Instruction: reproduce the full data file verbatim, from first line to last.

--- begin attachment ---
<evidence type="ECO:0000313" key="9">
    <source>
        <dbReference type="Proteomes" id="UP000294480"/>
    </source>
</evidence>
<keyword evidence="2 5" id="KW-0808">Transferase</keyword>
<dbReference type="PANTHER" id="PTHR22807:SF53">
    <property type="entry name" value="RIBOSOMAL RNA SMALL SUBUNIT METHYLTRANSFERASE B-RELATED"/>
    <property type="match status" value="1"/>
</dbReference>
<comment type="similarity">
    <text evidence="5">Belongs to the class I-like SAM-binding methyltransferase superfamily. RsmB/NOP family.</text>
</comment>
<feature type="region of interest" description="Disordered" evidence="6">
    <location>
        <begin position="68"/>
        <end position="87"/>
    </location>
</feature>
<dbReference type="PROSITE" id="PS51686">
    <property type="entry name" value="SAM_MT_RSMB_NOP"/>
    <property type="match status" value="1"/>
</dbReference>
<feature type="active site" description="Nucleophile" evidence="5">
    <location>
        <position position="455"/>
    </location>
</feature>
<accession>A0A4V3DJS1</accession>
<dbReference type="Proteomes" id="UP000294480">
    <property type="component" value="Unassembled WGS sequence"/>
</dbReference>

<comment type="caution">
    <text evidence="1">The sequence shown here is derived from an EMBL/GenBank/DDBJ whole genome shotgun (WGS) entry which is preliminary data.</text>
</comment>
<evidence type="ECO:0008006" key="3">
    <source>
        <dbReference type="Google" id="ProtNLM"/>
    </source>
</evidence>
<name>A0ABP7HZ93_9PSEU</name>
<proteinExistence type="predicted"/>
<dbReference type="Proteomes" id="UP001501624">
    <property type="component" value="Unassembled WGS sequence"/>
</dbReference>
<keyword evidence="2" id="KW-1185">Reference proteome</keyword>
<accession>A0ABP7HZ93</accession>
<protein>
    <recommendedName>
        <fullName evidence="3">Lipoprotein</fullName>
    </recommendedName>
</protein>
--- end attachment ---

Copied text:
<evidence type="ECO:0000313" key="9">
    <source>
        <dbReference type="Proteomes" id="UP000294480"/>
    </source>
</evidence>
<keyword evidence="2 5" id="KW-0808">Transferase</keyword>
<dbReference type="PANTHER" id="PTHR22807:SF53">
    <property type="entry name" value="RIBOSOMAL RNA SMALL SUBUNIT METHYLTRANSFERASE B-RELATED"/>
    <property type="match status" value="1"/>
</dbReference>
<comment type="similarity">
    <text evidence="5">Belongs to the class I-like SAM-binding methyltransferase superfamily. RsmB/NOP family.</text>
</comment>
<feature type="region of interest" description="Disordered" evidence="6">
    <location>
        <begin position="68"/>
        <end position="87"/>
    </location>
</feature>
<dbReference type="PROSITE" id="PS51686">
    <property type="entry name" value="SAM_MT_RSMB_NOP"/>
    <property type="match status" value="1"/>
</dbReference>
<feature type="active site" description="Nucleophile" evidence="5">
    <location>
        <position position="455"/>
    </location>
</feature>
<accession>A0A4V3DJS1</accession>
<dbReference type="Proteomes" id="UP000294480">
    <property type="component" value="Unassembled WGS sequence"/>
</dbReference>

<comment type="caution">
    <text evidence="1">The sequence shown here is derived from an EMBL/GenBank/DDBJ whole genome shotgun (WGS) entry which is preliminary data.</text>
</comment>
<evidence type="ECO:0008006" key="3">
    <source>
        <dbReference type="Google" id="ProtNLM"/>
    </source>
</evidence>
<name>A0ABP7HZ93_9PSEU</name>
<proteinExistence type="predicted"/>
<dbReference type="Proteomes" id="UP001501624">
    <property type="component" value="Unassembled WGS sequence"/>
</dbReference>
<keyword evidence="2" id="KW-1185">Reference proteome</keyword>
<accession>A0ABP7HZ93</accession>
<protein>
    <recommendedName>
        <fullName evidence="3">Lipoprotein</fullName>
    </recommendedName>
</protein>